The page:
On February 20 2019, UNILAD shared a video to Facebook titled “Red Crab Eats Her Newborn Babies.” The clip was wildly popular, racking up millions of views and shares in under 24 hours (the video itself can be viewed here.) It was captioned:
Red Crab Eats Her Newborn Babies
Just a momma red crab snacking on a few of her newborn kids… Nature can be terrifying 😳🦀
Clocking in at 47 seconds, the quickly-spreading video was not accompanied by any additional contextual information. But similar entity ViralHog shared the same video to YouTube one day earlier. That iteration had a longer description, and was titled “Female Crab Eats Young on the Run.” As the description noted, the crab shown was purportedly eating zoea larvae — but originally, the accompanying blurb clarified that the meal was the spawn of different crabs, not her own:
Occurred on December 31, 2018 / Christmas Island, Australia
“Every year, 50 million Christmas Island red crabs migrate from their jungle homes out to the coast to spawn their eggs into the sea in a spectacular event, timed with the tides and a special phase of the moon. The baby crabs drift around out at sea for the first month of their life and if they are lucky, the currents bring them back to Christmas Island. If some spawning crabs decide to migrate a month late, aiming for the same tide a month later, occasionally you’ll have this remarkable situation of pregnant female crabs coming down to the coast to spawn at the same time as last months baby crabs are coming back out of the water in a living red carpet heading into the jungle. Amazingly, filming this crab on her way down to spawn, she was stopping along the way to feast on the tiny returning crabs, popping them into her mouth like popcorn! Incredible! The dark side of nature!”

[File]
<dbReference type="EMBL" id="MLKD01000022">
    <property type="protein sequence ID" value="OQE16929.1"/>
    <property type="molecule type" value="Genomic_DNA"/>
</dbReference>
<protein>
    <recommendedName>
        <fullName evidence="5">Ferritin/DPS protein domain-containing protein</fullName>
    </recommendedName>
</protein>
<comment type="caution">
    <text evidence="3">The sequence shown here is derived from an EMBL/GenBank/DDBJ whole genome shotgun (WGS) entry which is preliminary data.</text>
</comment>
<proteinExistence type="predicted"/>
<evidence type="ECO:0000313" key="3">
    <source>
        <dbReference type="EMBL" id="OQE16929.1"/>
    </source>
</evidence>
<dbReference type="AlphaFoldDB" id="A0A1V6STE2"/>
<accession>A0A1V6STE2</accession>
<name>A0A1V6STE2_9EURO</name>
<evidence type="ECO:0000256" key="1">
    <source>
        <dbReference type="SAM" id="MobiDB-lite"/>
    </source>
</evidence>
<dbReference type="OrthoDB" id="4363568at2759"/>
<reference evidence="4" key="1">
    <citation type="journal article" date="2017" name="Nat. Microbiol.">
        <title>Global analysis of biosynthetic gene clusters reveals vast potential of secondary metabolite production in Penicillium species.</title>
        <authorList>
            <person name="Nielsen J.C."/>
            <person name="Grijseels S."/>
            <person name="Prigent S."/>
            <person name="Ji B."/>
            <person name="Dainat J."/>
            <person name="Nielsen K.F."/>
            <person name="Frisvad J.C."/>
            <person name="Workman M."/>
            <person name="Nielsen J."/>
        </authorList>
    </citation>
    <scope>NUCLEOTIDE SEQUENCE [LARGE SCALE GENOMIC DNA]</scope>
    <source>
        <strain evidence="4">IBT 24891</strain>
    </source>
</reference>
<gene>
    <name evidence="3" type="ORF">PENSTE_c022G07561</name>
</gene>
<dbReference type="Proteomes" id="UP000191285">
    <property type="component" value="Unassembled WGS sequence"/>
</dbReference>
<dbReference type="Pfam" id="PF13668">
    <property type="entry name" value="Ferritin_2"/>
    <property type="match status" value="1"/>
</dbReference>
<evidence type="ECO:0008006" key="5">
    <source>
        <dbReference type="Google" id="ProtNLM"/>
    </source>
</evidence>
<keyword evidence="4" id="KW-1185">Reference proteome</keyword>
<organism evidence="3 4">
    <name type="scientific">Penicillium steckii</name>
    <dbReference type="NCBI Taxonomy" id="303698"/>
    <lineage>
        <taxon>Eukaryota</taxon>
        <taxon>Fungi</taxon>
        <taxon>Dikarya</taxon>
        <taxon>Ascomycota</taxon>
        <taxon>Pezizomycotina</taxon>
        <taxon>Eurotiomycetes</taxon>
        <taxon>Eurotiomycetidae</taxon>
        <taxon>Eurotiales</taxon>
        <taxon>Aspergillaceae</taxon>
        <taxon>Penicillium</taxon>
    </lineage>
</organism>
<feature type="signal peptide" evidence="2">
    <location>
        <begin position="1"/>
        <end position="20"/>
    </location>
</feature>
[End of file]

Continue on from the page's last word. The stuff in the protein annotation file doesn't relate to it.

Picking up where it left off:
But even that wasn’t the entire story. According to the initial description, the red crab was eating plankton, specifically zooplankton, and even more specifically meroplankton:
The name plankton is derived from the Greek word planktos meaning to wander, and refers to the weak swimming movements of organisms in this category. Plankton can be subdivided into animals, or zooplankton, and plants, or phytoplankton.
Zooplankton can be further subdivided into holoplankton, i.e. permanent members of the plankton, and meroplankton, i.e. temporary members of this category.
Meroplankton consist of larval and young stages of animals that will adopt a different lifestyle once they mature. For example bottom-living animals such as crabs and lobsters enter the plankton as larvae for the purpose of dispersion. Also many fish are planktonic in the early stages of their development.
Microzooplankton are themselves grazed on by larger zooplankton such as small crustaceans, typically copepods, krill, and even larval fish.
The video became popular at least in part because of the claim that it shows “a momma red crab snacking on a few of her newborn kids.” Although the description makes for a virally popular Facebook post, it is not accurate. The original description noted that the crab was feasting on larval crabs on her way to spawn; red crabs lay eggs and do not give live birth.